Eickelman suggested the book might be "an intellectual equivalent in the Arab world to Allan Bloom's The Closing of the American Mind."42 But five years later, he offered a far more ambitious analogy: "Shahrur's book may one day be seen as a Muslim equivalent of the 95 Theses that Martin Luther nailed to the door of the Wittenberg Castle church in 1517."43 In 1998, Eickelman brought Shahrur to Chicago, where he was unveiled before an assembled MESA conference. Few were impressed.It is a recurring theme: the Western sympathizer sets out for the East in search of a Muslim thinker, who is then presented to Western audiences as forerunner of a great reformation. The English poet-explorer Wilfrid Scawen Blunt, the Victorian enthusiast for Islam, set the first precedent more than a century ago, when he announced that the ideas of Jamal al-Din "al-Afghani," the Iranian activist and philosopher, "stood in close analogy to what we have seen of the re-awakening of the Christian intellect during the fifteenth and sixteenth centuries in Europe."44 Afghani once allowed one of his admirers to introduce him to a London audience with these words: "He is the Luther of the new Reformation, and I trust that he will persuade the English people to move their Government in our favour."45 Each of the Muslim Luthers of the 1990s was seized upon and discarded by American enthusiasts in rapid succession, as it became clear that none of them could "deliver," at least not in the ways expected by their foreign admirers. Traditional Muslims were bound to reject them, believing like Tibawi that "perceptible 'reform' cannot be effected in the doctrines of the faith without diminishing or canceling their validity."46 Nontraditional Muslims did not need them either. "Secularization is already a de facto reality," wrote one of them, the Moroccan scholar Abdou Filali-Ansari, even though "the equivalent of the Christian Reformation" was "far from having been achieved."47
But rather than focus upon that de facto reality, America's Middle East experts remained obsessed with a handful of Muslim "thinkers," who were debating issues in principle that had been resolved in practice.The reality of secularization owed nothing to the Muslim thinkers paraded on American lecture tours. It owed everything to the state. Muslim liberalism "still has many voices, some of them very creative and of considerable talent," historian Aziz Al-Azmeh acknowledged, "but the most important [one] is the Arab state, which has embraced Islamic modernism as its own."48 American academics, by their preoccupation with would-be Luthers, succumbed to the occupational hazard of overestimating the role of intellectuals. And by discounting the state, they failed to discern the deeper processes of state-generated and state-sanctioned secularization that had expanded the scope for social change, and would block the ascent of Islamism to power.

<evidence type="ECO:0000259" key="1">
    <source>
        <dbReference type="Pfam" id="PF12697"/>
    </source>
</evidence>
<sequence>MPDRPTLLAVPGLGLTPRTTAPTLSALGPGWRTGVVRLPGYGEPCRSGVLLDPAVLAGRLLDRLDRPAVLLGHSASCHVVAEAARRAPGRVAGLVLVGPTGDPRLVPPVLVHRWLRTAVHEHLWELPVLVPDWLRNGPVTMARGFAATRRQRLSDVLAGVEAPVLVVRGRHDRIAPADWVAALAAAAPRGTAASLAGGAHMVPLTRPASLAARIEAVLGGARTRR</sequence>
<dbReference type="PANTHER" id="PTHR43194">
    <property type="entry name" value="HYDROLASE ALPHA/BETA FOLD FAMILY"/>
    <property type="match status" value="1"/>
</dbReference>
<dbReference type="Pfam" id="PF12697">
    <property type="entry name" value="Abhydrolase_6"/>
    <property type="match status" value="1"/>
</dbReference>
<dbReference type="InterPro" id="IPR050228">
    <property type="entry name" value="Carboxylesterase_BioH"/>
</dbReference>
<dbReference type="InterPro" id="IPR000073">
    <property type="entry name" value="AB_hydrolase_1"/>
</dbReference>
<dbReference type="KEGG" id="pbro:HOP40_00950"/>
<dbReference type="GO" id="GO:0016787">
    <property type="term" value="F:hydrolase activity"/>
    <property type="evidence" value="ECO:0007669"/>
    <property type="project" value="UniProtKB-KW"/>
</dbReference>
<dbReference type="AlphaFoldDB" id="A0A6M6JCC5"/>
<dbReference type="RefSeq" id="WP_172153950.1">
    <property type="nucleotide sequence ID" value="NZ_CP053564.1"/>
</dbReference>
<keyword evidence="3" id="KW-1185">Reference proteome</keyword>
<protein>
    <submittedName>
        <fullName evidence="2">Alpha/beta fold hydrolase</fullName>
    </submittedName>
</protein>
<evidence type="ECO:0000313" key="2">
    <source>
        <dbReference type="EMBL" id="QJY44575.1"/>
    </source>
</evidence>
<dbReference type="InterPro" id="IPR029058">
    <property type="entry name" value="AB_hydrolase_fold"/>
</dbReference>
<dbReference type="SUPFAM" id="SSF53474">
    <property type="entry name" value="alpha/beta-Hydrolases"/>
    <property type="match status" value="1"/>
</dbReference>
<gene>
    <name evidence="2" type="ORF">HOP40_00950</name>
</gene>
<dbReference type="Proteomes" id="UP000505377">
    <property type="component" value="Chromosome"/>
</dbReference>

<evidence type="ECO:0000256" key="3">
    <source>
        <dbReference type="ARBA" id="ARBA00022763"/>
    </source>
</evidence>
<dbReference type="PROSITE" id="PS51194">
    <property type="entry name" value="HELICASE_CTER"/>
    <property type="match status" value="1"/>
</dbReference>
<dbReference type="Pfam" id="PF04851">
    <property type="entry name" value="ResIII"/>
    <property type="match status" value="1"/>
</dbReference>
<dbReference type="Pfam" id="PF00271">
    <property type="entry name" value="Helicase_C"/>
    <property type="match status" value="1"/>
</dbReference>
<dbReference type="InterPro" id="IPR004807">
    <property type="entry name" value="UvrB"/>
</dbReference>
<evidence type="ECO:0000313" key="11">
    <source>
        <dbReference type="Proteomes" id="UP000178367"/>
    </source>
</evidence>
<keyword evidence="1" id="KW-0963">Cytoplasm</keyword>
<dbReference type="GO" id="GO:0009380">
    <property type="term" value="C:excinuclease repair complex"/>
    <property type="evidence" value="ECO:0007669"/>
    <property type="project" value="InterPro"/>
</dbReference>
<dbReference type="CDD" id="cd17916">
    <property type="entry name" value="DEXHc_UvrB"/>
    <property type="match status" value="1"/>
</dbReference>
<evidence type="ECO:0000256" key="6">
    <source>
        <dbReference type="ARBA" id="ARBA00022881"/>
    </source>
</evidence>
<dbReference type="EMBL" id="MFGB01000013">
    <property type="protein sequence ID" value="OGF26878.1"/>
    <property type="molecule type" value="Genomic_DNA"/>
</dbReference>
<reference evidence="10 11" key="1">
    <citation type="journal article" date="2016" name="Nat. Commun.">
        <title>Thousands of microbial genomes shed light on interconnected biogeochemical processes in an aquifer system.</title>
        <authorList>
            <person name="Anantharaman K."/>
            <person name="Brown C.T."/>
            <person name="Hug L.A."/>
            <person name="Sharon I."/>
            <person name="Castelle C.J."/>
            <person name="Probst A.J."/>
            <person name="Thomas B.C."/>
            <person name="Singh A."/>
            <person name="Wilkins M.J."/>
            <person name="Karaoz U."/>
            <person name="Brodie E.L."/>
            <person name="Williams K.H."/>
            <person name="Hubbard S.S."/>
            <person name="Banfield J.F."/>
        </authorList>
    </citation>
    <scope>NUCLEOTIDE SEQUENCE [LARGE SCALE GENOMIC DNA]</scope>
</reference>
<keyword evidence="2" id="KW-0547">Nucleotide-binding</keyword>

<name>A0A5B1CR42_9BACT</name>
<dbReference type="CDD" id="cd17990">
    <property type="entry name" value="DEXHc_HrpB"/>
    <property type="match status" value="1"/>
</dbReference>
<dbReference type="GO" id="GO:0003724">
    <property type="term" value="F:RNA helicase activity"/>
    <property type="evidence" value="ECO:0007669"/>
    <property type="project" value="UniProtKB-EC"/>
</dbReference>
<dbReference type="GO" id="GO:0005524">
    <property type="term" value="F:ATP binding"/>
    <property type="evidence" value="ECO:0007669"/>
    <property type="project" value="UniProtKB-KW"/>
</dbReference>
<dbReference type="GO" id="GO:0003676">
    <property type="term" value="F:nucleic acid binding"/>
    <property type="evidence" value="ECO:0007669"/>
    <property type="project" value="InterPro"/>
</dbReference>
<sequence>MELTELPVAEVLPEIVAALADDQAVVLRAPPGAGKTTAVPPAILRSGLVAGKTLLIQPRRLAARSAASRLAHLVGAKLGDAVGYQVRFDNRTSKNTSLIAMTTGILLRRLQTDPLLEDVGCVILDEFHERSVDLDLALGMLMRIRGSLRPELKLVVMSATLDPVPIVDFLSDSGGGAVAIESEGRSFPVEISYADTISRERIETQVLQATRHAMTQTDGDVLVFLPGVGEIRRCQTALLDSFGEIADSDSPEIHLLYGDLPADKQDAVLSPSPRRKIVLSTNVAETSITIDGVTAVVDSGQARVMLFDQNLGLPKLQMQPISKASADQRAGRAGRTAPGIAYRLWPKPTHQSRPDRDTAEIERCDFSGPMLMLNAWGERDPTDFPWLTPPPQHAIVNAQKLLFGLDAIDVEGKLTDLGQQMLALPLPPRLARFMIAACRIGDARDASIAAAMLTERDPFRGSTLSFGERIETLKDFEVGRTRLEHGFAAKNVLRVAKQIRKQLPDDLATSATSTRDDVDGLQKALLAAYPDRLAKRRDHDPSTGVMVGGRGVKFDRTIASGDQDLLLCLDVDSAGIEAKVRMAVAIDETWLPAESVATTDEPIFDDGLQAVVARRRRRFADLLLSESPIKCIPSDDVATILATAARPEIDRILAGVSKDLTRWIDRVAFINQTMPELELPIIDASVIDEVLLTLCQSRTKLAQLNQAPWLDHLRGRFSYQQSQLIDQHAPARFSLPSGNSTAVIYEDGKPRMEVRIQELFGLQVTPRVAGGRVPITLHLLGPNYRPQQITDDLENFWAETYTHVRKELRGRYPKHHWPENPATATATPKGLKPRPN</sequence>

Vested Interests
By the end of the 1990s, Islamism seemed less like the dawn of a new age and more like a lunge for power that had failed. It was a Frenchman, Olivier Roy, who as early as 1994 had the courage to publish a book entitled The Failure of Political Islam and to write of the Middle East as having entered the stage of "post-Islamism."49But few in the United States had any interest in concurring; for while political Islam may have failed in the Middle East, it had been a spectacular success in American academe. The high profile it had conferred upon certain scholars had produced tenure, grants, book contracts, and even directorships of centers. Yvonne Haddad, another MESA president stabled at Esposito's center, admitted that "since 1979 many members of MESA have had a meteoric rise in their careers." One of her colleagues confided to her "that if someone were tracking his achievements he should have a stamp engraved on his forehead reading 'Made by Khomeini.'"50 "Islam has become the center of political and moral discourse throughout the Islamic world," announced Columbia's Bulliet, adding: "Right prediction, it seems, has its rewards."51
In a paradoxical way, these academics needed the "clash of civilizations." Strife sustained the flow of rewards. After all, it was now their responsibility to sustain the institutions of Middle Eastern studies that they had seized. How many resources within the university could they command if their phones stopped ringing and their deans did not see and hear them quoted in the national newspapers and on public radio? And how would enrollments hold up if Muslim movements failed to hit the headlines? When Bulliet at Columbia taught "The History of Islamic Society, from Muhammad to the 20th Century," or Voll at Georgetown taught "Islam and the West," were they not banking on the eternal appeal of the orientalist cliche? Who needed reified Islam now?"For the foreseeable future," predicted Esposito in 1997, "the conditions and issues that have spawned Islamic revivalism and political Islam will continue. . . . Understanding the nature, record, and potential impact of political Islam is more critical than ever."52 "I see no reason to suspect that the appeal of political Islam, in some form, will lessen in the coming years," Bulliet told a Washington conference in 1998. Quite the opposite: Islamic politics, he announced, would "become increasingly important in our pondering of American policies toward the Islamic world."53